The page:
A record high global unemployment rate among today’s youth, further exacerbated by the continuing world economic downturn, is the impetus behind a global effort announced today by the International Youth Foundation (IYF).  IYF, a global nonprofit organization supporting youth development programs in 78 countries, unveiled its three-year, worldwide action plan to mobilize  US$155 million in youth-focused investments that will help alleviate the growing crisis of youth joblessness. IYF also announced significant early support for the cause from both public and private donors totaling US$30 million.

The announcements at the Foundation’s Youth Leadership & Livelihoods Conference in Washington, DC, were made against the backdrop of the recent UN Summit on the Millennium Development Goals—which sidelined the problem of youth unemployment. Today’s gathering brought together over 200 leaders from business, government and civil society organizations, from the United States and nearly 50 countries.

Under the plan, IYF and its global network of 175 organizations hope to make a significant, lasting impact in the lives of young people ages15 to 24 through initiatives designed to improve their prospects for education, employment, and active citizenship. The plan targets regions suffering from inordinately high rates of youth unemployment, including Asia, the Middle East, Latin America and Africa.

Organizations that have already joined the effort include USAID, Microsoft, and The MasterCard Foundation with specific programs in Egypt, West Bank/Gaza, and throughout Africa.  The funds raised from these public and private sector sources will enable young people to gain the skills and opportunities needed to obtain employment, or help young entrepreneurs start businesses and create homegrown employment opportunities. 

Laureate Education Inc., also announced its own commitment to IYF’s YouthActionNet®, a program that supports young social entrepreneurs who are working to develop innovative solutions to urgent local community challenges. Through the Laureate commitment, IYF will be able to expand YouthActionNet® to nine new countries, reaching 500 additional young social entrepreneurs, and in turn benefiting 600,000 community members. 

“These efforts will help young entrepreneurs not only solve egregious social injustices in their home countries, but start businesses and employ their neighbors,” said Bill Reese, the IYF President and CEO. “These highly motivated young people are taking huge risks and solving chronic problems with great creativity; they deserve the support of businesses, governments and civil society organizations the world over.”

World Leaders Call for Increased Action

IYF’s day-long conference focused on identifying new strategies and best practices to tackle the growing youth unemployment crisis. It featured speeches from Queen Rania Al-Abdullah of Jordan, 2008 Nobel Peace Prize Laureate and former Finnish president, Martti Ahtisaari, and included two panel discussions with executives from the United States Agency for International Development, World Bank, Microsoft, Starbucks and others.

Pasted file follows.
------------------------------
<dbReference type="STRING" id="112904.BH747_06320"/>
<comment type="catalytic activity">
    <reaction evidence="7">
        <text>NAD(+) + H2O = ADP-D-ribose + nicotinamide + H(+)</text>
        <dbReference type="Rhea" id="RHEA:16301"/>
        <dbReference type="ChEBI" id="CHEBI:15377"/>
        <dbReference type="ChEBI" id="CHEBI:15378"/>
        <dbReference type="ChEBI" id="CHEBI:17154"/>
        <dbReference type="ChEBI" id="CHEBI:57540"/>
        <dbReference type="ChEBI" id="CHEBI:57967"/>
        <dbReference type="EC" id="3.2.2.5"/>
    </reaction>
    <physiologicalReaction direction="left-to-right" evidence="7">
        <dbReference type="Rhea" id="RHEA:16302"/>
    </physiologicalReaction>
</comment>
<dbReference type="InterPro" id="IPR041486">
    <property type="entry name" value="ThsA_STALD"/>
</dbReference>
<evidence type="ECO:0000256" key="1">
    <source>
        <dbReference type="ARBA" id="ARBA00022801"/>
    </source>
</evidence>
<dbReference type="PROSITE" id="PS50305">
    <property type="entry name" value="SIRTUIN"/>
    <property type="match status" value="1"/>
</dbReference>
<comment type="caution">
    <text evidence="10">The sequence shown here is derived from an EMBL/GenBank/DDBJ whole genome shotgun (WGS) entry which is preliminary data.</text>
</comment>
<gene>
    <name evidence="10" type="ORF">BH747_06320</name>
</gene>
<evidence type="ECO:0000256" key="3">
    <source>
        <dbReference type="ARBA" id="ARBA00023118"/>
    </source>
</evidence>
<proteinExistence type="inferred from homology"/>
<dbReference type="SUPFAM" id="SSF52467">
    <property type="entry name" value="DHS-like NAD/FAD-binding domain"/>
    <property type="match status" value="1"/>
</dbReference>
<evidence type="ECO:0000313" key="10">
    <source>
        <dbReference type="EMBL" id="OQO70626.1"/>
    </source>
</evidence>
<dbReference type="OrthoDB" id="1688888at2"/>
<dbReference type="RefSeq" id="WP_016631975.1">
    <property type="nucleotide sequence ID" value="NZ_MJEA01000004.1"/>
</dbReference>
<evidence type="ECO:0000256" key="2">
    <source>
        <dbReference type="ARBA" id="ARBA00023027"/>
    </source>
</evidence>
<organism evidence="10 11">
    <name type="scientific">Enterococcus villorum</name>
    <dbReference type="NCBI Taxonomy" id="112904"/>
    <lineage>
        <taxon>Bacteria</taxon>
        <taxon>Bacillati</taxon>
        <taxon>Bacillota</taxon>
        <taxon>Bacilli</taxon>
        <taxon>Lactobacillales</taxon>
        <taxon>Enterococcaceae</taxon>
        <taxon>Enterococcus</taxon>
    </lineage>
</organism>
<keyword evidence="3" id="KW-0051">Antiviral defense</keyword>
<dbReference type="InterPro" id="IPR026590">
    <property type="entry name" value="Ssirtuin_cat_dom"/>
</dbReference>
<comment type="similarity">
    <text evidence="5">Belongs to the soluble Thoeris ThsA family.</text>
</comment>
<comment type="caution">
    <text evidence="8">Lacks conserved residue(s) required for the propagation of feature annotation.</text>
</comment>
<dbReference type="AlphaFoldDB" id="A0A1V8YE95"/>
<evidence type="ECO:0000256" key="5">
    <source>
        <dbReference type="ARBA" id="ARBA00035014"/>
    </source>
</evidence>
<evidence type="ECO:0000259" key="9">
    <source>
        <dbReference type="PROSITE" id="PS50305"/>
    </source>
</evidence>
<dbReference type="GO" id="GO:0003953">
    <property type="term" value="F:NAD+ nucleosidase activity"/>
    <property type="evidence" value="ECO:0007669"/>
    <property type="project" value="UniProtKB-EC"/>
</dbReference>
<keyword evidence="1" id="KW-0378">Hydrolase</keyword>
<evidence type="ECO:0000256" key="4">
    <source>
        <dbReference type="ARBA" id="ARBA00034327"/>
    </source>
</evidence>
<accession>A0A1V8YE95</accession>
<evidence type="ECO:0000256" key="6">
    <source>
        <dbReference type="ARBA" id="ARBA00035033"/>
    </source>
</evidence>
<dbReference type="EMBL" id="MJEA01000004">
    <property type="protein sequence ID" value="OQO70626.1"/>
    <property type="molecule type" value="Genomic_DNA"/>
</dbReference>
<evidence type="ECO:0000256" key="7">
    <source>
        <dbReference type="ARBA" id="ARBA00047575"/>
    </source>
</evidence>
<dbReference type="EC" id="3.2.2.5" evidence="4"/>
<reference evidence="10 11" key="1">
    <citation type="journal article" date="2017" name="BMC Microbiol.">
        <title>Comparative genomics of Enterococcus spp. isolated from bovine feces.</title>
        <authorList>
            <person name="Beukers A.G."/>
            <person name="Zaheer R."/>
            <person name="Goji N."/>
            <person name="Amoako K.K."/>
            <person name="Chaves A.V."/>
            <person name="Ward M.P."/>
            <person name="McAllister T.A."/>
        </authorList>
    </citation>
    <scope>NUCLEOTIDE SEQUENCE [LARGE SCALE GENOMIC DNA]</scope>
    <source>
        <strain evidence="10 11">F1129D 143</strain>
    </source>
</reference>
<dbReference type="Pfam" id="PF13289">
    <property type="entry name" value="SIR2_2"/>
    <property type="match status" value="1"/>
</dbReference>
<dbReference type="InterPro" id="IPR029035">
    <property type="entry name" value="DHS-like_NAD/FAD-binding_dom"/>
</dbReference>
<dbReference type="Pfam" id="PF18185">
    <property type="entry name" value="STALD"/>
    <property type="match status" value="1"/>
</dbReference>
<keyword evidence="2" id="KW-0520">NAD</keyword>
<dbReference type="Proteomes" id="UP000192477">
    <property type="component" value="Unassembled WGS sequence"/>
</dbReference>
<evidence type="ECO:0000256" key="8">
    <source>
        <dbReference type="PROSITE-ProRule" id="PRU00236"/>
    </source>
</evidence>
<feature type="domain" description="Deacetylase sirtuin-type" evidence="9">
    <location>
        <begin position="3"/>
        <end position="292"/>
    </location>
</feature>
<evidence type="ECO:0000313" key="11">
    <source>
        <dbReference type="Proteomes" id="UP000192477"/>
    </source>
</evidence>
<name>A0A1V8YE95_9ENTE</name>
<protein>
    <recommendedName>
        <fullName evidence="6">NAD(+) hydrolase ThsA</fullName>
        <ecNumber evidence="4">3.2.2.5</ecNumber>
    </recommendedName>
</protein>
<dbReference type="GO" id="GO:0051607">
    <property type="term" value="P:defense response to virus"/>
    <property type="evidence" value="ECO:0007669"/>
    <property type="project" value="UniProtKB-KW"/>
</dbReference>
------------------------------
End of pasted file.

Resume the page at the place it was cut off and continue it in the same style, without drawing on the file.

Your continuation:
“I challenge government leaders everywhere to invest in and pay more attention to what I call the ‘orphan cohort’—teenagers who are all too often left out, or get the very short end of health, education and other governmental investments,” Ahtisaari said in remarks prepared for his keynote address. “Governments must provide incentives to create and support multi-sector alliances around major issues such as youth employment, education and health…. Even in these difficult times, young people remain my greatest hope for the future.”

Queen Rania called for leaders in all sectors to mobilize and ensure today’s youth are healthy, productive and engaged citizens.

“Poverty, ignorance and despair take a toll no young person should bear,” she said. “We have to do more. Our future – and theirs – depends on it.”

Report Finds Youth Unemployment at Crisis Levels

In 2010, global youth unemployment reached 13.0 percent—its highest level on recordand it is expected to increase, according to a report released by the International Labour Organization, a U.N. agency focused on social justice and labor rights. It is estimated that from 80 to 100 million youth worldwide can’t find workifindings that underscore the importance of IYF’s campaign and the focus of the conference.

The ILO report, Global Employment Trends for Youth, was released to coincide with the launch of the UN International Year of Youth and warns of the risk of a crisis legacy of a lost generation of youth who have dropped out of the labor market, “having lost all hope of being able to work for a decent living.”

It points out that in developing economies, where 90 percent of young people live, youth are more vulnerable to underemployment and extreme poverty, and often survive on less than $1.25 per person per day.